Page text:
Cybersquatters poach California websites, government sites, too

A suffix mix-up or domain name misspelling and suddenly you’re at a website that looks a lot like the one you want but isn’t. People who make a living from cybersquatting are counting on you or your Los Angeles customers to be fooled into stopping by their websites.

Using a trademarked word in a domain name allows customers to find you easily. A cybersquatter knows this is your bread and butter and wants a piece of the action.

Cybersquatters will register one or multiple domain names that look like yours. They may add a different suffix, like wearedogwalkers.net instead of wearedogwalkers.com, register variations like weRdogwalkers.com or transpose a few letters the same way a computer user might.

Some cybersquatters “sit on” valuable domain names with hopes of selling them to trademark owners. Other cybersquatters want traffic – redirected customers to buy their products instead of yours or divulge sensitive information.

Even U.S. government websites are not immune. HealthCare.gov was launched as the website for the Affordable Care Act last month. Reports say that over 700 website variations of the domain name were registered.

Not only do cybersquatters mimic your domain name, but they also create websites that are similar enough to yours to trick visitors. Obama-care.us drew over 3,000 hits. Some of those visitors likely submitted highly private data like Social Security numbers — the stuff of identity thieves’ dreams.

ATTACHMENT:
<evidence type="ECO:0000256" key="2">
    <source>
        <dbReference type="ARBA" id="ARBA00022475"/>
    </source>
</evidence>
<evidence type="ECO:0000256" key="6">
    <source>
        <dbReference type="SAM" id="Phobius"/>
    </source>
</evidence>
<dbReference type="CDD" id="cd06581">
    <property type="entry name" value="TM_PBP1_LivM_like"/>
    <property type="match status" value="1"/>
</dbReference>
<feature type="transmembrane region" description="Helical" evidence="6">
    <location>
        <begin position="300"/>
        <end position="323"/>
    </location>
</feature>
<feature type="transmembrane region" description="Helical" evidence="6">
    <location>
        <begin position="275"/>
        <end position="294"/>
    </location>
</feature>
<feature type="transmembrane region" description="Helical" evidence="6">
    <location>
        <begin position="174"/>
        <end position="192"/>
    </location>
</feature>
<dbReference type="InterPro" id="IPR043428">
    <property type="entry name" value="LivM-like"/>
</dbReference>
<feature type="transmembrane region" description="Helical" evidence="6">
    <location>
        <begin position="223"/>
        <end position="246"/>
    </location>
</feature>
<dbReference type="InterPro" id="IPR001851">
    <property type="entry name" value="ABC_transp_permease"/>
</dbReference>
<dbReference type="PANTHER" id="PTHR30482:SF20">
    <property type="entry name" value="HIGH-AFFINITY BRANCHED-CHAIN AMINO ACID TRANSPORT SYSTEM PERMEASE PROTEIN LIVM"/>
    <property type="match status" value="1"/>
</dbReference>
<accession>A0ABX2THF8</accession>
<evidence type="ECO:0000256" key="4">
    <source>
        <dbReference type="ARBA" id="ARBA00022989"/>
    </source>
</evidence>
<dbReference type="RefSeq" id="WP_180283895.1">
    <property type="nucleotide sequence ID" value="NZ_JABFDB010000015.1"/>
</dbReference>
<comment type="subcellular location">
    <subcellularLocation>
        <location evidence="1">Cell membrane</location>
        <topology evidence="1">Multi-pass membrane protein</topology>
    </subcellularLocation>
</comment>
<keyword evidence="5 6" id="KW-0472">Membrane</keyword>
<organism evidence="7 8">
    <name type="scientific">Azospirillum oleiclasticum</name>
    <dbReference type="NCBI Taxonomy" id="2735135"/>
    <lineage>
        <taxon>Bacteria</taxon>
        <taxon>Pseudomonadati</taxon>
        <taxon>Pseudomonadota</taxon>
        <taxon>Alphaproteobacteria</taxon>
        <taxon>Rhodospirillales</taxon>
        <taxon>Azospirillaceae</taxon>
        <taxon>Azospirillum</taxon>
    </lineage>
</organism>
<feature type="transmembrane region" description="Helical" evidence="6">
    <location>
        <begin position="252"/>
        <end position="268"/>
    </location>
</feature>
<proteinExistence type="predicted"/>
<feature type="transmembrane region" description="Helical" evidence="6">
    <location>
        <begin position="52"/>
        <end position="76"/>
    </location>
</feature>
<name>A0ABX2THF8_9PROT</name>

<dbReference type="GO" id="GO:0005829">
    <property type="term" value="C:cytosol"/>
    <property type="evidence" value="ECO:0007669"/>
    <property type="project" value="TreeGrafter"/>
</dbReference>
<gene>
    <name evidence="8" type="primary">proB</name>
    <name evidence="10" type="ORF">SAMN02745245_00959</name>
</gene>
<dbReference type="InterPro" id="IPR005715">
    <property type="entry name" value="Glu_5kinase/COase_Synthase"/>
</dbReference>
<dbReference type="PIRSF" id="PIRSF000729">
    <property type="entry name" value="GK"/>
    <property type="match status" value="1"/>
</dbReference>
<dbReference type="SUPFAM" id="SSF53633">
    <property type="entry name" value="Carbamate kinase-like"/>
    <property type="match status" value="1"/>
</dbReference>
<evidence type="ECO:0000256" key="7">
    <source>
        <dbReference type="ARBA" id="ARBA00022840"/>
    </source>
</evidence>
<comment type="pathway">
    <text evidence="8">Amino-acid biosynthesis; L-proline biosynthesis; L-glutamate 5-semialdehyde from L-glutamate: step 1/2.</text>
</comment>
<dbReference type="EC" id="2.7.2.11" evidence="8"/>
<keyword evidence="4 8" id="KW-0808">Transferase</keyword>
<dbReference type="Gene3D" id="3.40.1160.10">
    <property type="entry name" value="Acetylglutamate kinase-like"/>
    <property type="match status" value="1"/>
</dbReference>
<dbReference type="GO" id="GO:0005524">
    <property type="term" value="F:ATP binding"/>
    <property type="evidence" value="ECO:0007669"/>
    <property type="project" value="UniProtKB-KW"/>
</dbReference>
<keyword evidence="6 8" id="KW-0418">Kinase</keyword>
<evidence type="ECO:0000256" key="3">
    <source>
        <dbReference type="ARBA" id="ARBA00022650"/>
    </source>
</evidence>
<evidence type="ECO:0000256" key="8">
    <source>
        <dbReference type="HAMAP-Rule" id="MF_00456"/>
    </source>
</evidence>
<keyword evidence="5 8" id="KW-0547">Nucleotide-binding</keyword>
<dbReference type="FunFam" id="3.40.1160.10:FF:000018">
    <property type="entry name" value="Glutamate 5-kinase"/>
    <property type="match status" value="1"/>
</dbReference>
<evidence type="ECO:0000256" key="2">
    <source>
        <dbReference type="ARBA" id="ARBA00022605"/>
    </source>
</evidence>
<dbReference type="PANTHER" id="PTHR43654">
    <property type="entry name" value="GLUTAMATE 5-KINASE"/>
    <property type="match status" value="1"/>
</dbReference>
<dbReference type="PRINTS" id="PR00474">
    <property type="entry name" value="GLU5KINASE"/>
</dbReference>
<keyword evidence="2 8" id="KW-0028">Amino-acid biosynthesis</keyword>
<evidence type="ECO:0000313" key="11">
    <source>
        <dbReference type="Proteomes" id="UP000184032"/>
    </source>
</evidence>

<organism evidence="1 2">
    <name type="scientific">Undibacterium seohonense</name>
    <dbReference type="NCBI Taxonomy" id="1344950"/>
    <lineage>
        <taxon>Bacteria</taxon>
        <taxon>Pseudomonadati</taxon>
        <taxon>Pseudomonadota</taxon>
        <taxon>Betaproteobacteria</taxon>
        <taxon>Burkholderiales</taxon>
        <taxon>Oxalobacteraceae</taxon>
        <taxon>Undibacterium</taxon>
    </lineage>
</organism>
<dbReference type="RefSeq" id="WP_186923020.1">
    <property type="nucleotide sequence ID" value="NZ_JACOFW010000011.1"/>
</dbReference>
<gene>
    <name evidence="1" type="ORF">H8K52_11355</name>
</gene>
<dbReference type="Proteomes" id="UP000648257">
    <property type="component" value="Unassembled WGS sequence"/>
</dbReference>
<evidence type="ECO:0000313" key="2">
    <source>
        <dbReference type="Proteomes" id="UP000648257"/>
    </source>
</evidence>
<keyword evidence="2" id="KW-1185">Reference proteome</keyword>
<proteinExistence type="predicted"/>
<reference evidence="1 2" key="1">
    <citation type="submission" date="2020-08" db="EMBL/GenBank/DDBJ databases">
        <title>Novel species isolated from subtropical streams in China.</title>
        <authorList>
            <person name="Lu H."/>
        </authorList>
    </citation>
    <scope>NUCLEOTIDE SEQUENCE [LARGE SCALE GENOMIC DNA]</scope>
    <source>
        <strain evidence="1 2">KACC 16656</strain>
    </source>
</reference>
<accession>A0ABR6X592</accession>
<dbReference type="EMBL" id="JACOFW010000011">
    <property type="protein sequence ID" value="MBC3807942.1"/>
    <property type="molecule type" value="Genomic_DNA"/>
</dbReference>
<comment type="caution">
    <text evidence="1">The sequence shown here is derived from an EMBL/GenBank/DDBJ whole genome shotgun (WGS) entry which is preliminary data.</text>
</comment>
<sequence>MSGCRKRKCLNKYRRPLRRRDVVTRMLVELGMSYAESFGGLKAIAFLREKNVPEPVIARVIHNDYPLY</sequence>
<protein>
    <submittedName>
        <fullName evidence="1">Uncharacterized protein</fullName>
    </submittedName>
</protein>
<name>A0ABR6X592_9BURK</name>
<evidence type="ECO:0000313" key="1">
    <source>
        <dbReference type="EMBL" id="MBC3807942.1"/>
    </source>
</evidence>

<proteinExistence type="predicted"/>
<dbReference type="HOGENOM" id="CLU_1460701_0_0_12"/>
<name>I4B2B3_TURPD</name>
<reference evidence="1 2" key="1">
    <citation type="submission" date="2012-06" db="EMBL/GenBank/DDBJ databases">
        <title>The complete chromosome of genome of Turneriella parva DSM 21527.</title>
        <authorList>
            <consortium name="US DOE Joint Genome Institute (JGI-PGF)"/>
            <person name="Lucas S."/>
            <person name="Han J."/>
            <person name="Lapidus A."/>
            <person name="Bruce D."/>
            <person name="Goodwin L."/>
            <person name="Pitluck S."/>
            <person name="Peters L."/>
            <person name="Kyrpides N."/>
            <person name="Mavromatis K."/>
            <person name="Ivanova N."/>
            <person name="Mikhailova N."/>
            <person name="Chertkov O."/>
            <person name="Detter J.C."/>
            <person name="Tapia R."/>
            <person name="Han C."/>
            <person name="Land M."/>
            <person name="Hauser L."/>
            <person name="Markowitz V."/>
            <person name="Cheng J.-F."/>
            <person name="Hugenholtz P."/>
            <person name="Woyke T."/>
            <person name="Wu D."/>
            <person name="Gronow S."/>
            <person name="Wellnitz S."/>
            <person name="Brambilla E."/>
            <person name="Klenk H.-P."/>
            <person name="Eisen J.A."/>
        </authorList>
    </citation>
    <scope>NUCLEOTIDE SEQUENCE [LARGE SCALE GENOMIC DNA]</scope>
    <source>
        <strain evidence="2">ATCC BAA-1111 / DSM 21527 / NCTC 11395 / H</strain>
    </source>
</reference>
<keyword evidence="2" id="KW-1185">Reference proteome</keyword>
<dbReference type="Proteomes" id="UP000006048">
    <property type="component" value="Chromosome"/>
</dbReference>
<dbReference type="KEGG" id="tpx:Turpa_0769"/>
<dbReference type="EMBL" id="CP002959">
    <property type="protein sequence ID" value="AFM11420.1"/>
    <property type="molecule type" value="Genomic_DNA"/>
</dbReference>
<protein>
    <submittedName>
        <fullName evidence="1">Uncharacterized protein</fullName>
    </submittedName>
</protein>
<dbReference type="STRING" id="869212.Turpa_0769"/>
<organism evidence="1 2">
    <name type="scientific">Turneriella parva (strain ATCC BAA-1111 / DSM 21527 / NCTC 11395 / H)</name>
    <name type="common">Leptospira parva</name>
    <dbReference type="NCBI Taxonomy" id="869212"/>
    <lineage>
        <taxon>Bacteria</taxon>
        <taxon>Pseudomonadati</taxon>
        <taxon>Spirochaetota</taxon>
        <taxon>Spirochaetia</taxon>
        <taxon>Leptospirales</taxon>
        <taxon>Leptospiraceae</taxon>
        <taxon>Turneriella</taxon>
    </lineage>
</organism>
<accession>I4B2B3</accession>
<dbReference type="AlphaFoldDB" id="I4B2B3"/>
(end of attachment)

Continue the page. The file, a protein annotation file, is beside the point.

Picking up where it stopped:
The Washington Examiner dug a little deeper and learned that the faux site was so well constructed that security professionals had a hard time differentiating it from the true website.

The well-established website HealthCare.com is also benefitting from the government site. It’s estimated that about 30 percent of users who meant to go to HealthCare.gov ended up at HealthCare.com.

Website owners combat cybersquatting by purchasing and registering all lookalike domain names. Variations are plentiful and each registration is an added expense. An attorney can help maximize an intellectual property security budget.

Source: washingtonexaminer.com, “Obamacare launch spawns 700+ cyber-squatters capitalizing on Healthcare.gov, state exchanges” Joel Gehrke, Oct. 23, 2013

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